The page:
Both Silver Seraph and Bentley Arnage have stiffer bodyshells to manage the thrust from the all-new powerplants. They are both built as monocoque construction with an all-steel bodyshell. The unique integral design is quiet and vibration-free. With separate front and rear subframes and the engine mounting all being separate components, road noise and road impact are contained and cancelled before reaching the cabin.
They both share virtually the same dimensions, at an impressive 212.2” in length, with a 122.7” wheelbase and 76” width. Their independent suspensions are highlighted by four-wheel disc brakes with large diameter ventilated micro-alloy discs with single fist calipers, and Adaptive Ride Control. The hydraulic power braking system has a dual master cylinder with dedicated hydraulic lines and hardware. This facilitates independent front and rear braking systems. Should one system fail, each wheel will still be halted individually.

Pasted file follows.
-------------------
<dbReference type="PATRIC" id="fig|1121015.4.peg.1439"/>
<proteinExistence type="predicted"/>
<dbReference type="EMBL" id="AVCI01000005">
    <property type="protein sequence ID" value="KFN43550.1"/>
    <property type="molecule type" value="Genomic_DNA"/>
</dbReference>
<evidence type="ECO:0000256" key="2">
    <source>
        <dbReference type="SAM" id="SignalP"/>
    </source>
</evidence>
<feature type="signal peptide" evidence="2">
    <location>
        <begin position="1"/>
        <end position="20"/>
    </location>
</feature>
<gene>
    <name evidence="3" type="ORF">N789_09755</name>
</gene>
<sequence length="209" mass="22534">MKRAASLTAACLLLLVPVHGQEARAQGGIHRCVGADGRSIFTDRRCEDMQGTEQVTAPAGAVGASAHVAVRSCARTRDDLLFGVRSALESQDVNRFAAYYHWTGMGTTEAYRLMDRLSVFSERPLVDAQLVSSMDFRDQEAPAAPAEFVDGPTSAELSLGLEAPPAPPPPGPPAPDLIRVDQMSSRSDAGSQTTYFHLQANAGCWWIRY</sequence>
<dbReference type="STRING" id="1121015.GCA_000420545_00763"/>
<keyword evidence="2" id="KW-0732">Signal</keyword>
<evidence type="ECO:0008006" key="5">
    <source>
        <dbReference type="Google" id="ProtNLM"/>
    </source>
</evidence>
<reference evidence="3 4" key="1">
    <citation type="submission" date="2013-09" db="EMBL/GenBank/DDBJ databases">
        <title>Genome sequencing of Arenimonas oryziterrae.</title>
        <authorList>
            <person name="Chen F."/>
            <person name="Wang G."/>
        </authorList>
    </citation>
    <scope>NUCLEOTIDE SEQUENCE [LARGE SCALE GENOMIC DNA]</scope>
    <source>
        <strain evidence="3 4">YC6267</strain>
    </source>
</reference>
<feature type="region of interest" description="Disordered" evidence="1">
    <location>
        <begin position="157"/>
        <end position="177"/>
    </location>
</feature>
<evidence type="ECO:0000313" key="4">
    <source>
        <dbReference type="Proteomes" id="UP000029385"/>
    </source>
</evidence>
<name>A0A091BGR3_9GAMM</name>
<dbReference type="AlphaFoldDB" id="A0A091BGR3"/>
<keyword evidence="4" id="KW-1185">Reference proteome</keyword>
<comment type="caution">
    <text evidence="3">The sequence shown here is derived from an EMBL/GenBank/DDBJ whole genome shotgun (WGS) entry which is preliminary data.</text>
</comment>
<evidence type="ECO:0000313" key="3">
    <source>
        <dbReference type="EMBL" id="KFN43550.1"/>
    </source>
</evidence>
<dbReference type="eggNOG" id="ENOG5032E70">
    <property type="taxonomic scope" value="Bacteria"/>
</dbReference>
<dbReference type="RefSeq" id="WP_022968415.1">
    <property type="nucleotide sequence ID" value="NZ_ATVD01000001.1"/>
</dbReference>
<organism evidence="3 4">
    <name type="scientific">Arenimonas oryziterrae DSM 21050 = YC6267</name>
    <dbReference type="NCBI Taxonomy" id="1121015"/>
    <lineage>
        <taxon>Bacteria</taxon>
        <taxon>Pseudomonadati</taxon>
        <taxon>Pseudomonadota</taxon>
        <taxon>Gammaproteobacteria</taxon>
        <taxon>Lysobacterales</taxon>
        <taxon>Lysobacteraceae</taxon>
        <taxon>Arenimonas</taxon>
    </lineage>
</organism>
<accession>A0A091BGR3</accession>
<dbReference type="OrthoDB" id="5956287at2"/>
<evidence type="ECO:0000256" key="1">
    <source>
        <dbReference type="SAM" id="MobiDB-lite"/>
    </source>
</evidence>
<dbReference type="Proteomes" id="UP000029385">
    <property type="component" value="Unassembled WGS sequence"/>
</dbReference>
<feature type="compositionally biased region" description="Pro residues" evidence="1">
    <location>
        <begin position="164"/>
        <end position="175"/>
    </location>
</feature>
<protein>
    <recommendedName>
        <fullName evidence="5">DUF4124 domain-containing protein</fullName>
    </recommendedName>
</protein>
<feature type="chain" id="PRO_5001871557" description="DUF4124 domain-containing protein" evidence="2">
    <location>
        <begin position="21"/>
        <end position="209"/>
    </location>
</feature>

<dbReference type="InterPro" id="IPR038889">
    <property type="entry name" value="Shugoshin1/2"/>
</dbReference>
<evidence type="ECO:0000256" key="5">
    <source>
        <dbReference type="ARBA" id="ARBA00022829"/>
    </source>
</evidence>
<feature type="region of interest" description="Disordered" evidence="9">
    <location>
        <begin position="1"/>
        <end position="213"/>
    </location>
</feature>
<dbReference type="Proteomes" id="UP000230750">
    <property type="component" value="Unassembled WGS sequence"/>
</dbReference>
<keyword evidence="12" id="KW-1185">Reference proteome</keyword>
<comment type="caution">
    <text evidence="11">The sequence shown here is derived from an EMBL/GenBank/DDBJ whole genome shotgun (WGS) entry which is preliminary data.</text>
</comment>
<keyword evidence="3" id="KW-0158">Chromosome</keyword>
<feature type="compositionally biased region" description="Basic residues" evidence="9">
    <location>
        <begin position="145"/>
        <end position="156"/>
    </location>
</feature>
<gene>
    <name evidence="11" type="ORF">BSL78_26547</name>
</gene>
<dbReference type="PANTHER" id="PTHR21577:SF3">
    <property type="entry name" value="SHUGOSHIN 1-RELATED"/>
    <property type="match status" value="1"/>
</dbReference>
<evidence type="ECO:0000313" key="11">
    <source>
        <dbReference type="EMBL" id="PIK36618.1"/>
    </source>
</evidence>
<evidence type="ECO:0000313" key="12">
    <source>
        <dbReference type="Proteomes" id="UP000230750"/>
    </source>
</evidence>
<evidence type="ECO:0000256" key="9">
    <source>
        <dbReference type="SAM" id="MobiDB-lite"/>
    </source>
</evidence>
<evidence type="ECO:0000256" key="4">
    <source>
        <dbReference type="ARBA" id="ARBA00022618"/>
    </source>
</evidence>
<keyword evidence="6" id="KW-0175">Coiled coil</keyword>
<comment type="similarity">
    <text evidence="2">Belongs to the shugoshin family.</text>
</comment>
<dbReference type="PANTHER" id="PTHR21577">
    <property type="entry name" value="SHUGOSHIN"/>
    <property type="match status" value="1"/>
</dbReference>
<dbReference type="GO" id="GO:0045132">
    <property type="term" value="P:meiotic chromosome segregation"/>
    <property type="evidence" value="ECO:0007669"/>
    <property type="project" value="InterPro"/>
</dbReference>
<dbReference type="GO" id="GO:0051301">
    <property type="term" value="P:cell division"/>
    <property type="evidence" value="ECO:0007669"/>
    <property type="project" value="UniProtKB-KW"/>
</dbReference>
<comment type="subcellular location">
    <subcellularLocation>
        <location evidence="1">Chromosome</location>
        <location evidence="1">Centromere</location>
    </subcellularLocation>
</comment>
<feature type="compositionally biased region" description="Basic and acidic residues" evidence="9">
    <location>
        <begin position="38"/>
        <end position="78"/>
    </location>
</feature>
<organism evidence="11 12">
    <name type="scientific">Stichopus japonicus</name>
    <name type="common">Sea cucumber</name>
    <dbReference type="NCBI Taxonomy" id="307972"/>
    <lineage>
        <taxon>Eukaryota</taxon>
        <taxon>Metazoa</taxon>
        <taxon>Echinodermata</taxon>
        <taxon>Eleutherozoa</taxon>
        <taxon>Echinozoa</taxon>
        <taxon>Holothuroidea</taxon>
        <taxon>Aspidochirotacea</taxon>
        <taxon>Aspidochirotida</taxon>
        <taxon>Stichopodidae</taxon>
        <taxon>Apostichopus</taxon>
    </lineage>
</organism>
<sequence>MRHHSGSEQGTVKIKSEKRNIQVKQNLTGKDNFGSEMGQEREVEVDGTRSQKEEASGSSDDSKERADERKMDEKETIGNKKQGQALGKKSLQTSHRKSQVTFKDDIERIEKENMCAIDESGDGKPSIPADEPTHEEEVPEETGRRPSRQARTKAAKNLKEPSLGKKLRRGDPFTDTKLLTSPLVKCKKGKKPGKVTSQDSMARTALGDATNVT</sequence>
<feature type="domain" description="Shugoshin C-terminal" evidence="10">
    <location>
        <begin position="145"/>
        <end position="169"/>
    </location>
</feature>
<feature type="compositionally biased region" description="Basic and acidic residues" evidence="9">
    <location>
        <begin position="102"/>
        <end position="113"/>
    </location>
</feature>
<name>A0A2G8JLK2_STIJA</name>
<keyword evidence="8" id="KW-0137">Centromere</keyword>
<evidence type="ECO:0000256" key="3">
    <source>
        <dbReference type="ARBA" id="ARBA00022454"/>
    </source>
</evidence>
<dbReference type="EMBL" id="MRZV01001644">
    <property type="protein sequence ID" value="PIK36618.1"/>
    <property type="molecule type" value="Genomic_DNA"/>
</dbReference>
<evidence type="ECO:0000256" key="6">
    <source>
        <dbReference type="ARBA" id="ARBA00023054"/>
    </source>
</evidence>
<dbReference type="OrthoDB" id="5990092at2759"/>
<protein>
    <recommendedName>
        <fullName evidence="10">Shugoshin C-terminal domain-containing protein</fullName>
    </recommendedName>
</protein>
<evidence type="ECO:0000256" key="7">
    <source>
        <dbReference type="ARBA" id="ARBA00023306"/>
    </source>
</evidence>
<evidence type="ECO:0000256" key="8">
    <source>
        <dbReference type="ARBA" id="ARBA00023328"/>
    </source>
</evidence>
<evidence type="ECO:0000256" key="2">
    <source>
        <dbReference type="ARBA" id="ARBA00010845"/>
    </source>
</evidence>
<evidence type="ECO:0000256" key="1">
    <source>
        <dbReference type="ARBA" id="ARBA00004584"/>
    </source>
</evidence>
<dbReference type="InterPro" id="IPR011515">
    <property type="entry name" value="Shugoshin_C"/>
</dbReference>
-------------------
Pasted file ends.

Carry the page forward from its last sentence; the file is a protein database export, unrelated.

The Silver Seraph and the Bentley Arnage have four-wheel independent self-leveling suspensions. They have independent double wishbones front and rear. Computer controlled adaptive damping system with 1/100th of a second response time keeps the vehicle at optimum ride height regardless of load. The self-leveling system had a load compensator and headlamp leveling. Both cars have a perfect 50/50 weight distribution aiding their overall operation.
The Rolls Royce Silver Seraph has the first 12-cylinder engine since the 1939 Phantom III. It is powered by the 5.4 litre alloy 24-valve V12 engine mated to a 5-speed automatic transmission. Modern electronics including a digital engine management control system, computer-controlled ZF 5-speed gearbox, adaptive ride control and anti-lock brakes increase the Silver Seraph’s efficiency.
The V12 produces 326 hp @ 5,000 rpm with 489 Nm of peak torque @ 3,900 rpm. Performance is rated as 0-60 mph in 6.9 seconds with a top speed of 140 mph. The electronically controlled automatic transmission is swift and positive. The electric gear range selector is silent and precise.